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Searching for a full-time job can almost be a full-time job itself. It’s labor intensive and requires a great deal of planning and preparation. Students should not wait until they are actually searching for a job or internship to start the job search process. By the time you are actually job searching, you should have already reviewed the information on this website and at the very least have your resume updated. Career and Professional Development can help you every step of the way with your job search.
Practice your interviewing skills with InterviewStream! With InterviewStream you can record yourself, rehearse, review your answers, and even e-mail your interviews to people for feedback. InterviewStream is an excellent rehearsal tool too, with over 1,000+ interview questions.
When you reach the interview stage of your job search, you may be just one step away from an offer. Here are some Interviewing Tips (PDF) to be sure you are well prepared.
A resume is used when you search for a job or internship and sometimes when applying for a scholarship. Resume content includes an objective, skills, education, and experience. Most resumes are one page long. A C.V. (Curriculum Vitae) is generally used when applying for graduate or professional school. It is not skills based but instead focuses on academics, scholastic achievements, research, and professional experience. A C.V. can be multiple pages long. Cover letters are often requested with a resume or C.V. They are conversational and they supplement the information on your resume. Review our information about resumes, C.V.’s, and cover letters in the separate section on this topic.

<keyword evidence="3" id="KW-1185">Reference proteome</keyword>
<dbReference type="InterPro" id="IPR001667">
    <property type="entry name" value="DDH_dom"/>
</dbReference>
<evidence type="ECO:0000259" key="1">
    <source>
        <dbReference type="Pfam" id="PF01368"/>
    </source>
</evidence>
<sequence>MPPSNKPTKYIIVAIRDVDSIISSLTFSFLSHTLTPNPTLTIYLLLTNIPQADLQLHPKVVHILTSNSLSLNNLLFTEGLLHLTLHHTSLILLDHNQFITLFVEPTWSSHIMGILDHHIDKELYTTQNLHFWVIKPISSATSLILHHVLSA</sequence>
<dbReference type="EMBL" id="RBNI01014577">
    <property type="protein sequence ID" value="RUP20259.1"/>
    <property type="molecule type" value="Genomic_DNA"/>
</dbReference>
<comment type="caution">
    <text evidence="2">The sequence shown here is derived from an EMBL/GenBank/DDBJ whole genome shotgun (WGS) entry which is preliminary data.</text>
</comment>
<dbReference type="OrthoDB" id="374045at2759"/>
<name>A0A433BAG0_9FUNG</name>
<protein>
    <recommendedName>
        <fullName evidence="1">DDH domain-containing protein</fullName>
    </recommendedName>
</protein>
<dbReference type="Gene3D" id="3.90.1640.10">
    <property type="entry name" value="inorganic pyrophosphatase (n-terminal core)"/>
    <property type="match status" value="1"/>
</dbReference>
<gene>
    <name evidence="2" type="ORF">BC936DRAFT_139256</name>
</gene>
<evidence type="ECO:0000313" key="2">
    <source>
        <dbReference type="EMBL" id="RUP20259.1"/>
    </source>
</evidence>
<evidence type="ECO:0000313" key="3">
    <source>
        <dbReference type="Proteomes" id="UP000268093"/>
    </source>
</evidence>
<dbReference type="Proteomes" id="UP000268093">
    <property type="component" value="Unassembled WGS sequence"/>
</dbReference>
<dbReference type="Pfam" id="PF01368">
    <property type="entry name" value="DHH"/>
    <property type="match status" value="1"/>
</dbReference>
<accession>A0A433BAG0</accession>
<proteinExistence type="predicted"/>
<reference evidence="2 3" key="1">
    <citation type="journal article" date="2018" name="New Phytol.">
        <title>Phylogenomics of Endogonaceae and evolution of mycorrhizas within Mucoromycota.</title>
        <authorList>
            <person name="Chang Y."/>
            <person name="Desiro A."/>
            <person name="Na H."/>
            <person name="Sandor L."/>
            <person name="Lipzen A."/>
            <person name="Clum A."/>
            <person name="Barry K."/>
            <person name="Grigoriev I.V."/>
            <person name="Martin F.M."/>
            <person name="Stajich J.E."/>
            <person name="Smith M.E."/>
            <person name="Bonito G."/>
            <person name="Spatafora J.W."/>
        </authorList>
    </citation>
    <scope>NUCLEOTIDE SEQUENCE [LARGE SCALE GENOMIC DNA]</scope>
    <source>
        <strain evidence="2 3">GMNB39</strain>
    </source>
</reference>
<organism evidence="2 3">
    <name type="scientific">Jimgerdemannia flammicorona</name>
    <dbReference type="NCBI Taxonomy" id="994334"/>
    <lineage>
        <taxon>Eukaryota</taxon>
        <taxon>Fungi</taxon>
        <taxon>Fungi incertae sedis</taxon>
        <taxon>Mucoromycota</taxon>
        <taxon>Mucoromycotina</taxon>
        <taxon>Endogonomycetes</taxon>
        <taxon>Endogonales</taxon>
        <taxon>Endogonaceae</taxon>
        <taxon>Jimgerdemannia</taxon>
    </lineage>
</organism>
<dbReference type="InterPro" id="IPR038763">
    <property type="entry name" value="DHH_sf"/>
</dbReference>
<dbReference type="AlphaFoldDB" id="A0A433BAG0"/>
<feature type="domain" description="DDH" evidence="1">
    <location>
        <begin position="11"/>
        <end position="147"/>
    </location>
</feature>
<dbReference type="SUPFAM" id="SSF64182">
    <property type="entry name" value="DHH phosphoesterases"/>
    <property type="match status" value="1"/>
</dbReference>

Salary evaluation and negotiation are important final steps in your interview process. Evaluation is considering the relative value of the offer in terms of total compensation, which includes pay, benefits and intangibles. Pay and benefits can be compared to competing offers, offers received by others, and salary/benefit surveys, taking into consideration cost-of-living. Intangibles include factors such as the type of work, organizational culture, promotion/pay increase opportunities, and location.
Negotiating salary may feel uncomfortable, but it is appropriate to negotiate if you believe your skills are worth more than offered. These negotiations require planning, preparation, and goal.
Salary comparison tools help you evaluate a job offer or see how your current job ranks with the average salary for similar jobs in your industry. Keep in mind these are averages based on location and job categories and levels of experience.
Leverage the world’s largest professional network to build relationships and connect with opportunity. Use LinkedIn Jobs to harness the power of your network to uncover insights such as whom you know at a company, providing you an edge in your job search.